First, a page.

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The Challenge of Health Care Fraud

A talk by elizabethevans25

About the Talk

July 17, 2014 5:00 AM



Consumer Alert: The Impact of Health Care Fraud on You!

In 2011, $2.27 trillion was spent on health care and more than four billion health insurance claims were processed in the United States. It is an undisputed reality that some of these health insurance claims are fraudulent. Although they constitute only a small fraction, those fraudulent claims carry a very high price tag.

The National Health Care Anti-Fraud Association (NHCAA) estimates that the financial losses due to health care fraud are in the tens of billions of dollars each year.

Whether you have employer-sponsored health insurance or you purchase your own insurance policy, health care fraud inevitably translates into higher premiums and out-of-pocket expenses for consumers, as well as reduced benefits or coverage. For employers-private and government alike-health care fraud increases the cost of providing insurance benefits to employees and, in turn, increases the overall cost of doing business. For many Americans, the increased expense resulting from fraud could mean the difference between making health insurance a reality or not.

However, financial losses caused by health care fraud are only part of the story. Health care fraud has a human face too. Individual victims of health care fraud are sadly easy to find. These are people who are exploited and subjected to unnecessary or unsafe medical procedures. Or whose medical records are compromised or whose legitimate insurance information is used to submit falsified claims. Don't be fooled into thinking that health care fraud is a victimless crime. There is no doubt that health care fraud can have devastating effects.

What Does Health Care Fraud Look Like? The majority of health care fraud is committed by a very small minority of dishonest health care providers. Sadly, the actions of these deceitful few ultimately serve to sully the reputation of perhaps the most trusted and respected members of our society-our physicians.

Unfortunately, the stock in trade of fraud-doers is to take advantage of the confidence that has been entrusted to them in order to commit ongoing fraud on a very broad scale. And in conceiving fraud schemes, this group has the luxury of being creative because it has access to a vast range of variables with which to conceive all sorts of wrongdoing:

• The entire population of our nation's patients; • The entire range of potential medical conditions and treatments on which to base false claims; and • The ability to spread false billings among many insurers simultaneously, including public programs such as Medicare and Medicaid, increasing fraud proceeds while lessening their chances of being detected by any a single insurer. The most common types of fraud committed by dishonest providers include: • Billing for services that were never rendered-either by using genuine patient information, sometimes obtained through identity theft, to fabricate entire claims or by padding claims with charges for procedures or services that did not take place. • Billing for more expensive services or procedures than were actually provided or performed, commonly known as "upcoding"-i.e., falsely billing for a higher-priced treatment than was actually provided (which often requires the accompanying "inflation" of the patient's diagnosis code to a more serious condition consistent with the false procedure code). • Performing medically unnecessary services solely for the purpose of generating insurance payments-seen very often in nerve-conduction and other diagnostic-testing schemes. • Misrepresenting non-covered treatments as medically necessary covered treatments for purposes of obtaining insurance payments-widely seen in cosmetic-surgery schemes, in which non-covered cosmetic procedures such as "nose jobs" are billed to patients' insurers as deviated-septum repairs. • Falsifying a patient's diagnosis to justify tests, surgeries or other procedures that aren't medically necessary. • Unbundling - billing each step of a procedure as if it were a separate procedure. • Billing a patient more than the co-pay amount for services that were prepaid or paid in full by the benefit plan under the terms of a managed care contract. • Accepting kickbacks for patient referrals. • Waiving patient co-pays or deductibles for medical or dental care and over-billing the insurance carrier or benefit plan (insurers often set the policy with regard to the waiver of co-pays through its provider contracting process; while, under Medicare, routinely waiving co-pays is prohibited and may only be waived due to "financial hardship").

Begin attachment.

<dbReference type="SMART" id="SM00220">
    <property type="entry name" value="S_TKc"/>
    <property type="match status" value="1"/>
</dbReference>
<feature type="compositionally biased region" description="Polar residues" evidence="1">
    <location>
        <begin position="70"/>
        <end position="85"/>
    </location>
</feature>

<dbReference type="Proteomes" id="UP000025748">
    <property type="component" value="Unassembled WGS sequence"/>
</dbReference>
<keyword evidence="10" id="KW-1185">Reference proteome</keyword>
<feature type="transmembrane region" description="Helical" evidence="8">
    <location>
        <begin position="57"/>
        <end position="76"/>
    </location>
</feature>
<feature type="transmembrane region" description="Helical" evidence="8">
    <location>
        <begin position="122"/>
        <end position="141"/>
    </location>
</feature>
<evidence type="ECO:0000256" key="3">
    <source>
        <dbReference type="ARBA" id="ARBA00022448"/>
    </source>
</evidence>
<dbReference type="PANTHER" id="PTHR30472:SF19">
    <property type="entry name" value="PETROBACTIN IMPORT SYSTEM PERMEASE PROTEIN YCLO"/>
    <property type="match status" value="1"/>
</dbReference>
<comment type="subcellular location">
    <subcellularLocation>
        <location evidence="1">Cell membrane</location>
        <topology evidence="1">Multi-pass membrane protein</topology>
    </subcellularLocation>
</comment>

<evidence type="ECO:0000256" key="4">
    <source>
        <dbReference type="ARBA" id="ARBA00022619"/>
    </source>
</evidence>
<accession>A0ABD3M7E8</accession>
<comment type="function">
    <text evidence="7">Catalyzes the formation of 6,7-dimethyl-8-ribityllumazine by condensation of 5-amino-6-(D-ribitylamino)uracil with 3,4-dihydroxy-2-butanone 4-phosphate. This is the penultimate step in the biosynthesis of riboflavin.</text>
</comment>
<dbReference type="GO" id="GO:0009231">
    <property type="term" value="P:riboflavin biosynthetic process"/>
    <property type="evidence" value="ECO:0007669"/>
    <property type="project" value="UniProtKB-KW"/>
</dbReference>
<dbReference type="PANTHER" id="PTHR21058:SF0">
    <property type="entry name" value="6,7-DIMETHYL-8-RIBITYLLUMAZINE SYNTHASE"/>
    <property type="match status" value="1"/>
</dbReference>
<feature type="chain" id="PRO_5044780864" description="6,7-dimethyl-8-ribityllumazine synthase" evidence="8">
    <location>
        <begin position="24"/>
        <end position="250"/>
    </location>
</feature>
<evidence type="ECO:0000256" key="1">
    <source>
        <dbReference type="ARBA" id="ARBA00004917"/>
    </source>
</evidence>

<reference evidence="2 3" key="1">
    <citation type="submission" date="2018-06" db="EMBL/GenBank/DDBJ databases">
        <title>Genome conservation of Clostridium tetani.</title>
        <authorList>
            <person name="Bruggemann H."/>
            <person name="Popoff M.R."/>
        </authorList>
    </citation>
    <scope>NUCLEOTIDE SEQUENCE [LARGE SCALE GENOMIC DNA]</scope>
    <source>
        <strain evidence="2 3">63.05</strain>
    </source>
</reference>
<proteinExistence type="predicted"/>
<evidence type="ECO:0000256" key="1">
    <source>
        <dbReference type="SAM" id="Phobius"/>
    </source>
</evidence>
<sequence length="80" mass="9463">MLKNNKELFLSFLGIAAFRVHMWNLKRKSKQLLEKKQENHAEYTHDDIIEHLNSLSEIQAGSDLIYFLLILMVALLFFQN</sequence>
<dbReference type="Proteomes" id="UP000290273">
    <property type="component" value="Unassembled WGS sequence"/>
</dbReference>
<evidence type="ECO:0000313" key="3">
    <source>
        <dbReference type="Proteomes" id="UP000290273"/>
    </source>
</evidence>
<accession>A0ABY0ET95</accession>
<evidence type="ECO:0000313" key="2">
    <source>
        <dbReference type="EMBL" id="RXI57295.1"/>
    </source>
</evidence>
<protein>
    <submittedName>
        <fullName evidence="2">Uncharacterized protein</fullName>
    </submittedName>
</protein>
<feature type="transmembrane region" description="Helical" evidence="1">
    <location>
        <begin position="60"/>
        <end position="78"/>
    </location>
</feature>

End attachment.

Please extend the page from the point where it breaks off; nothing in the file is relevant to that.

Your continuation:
Consider Some Risks of Health Care Fraud to You

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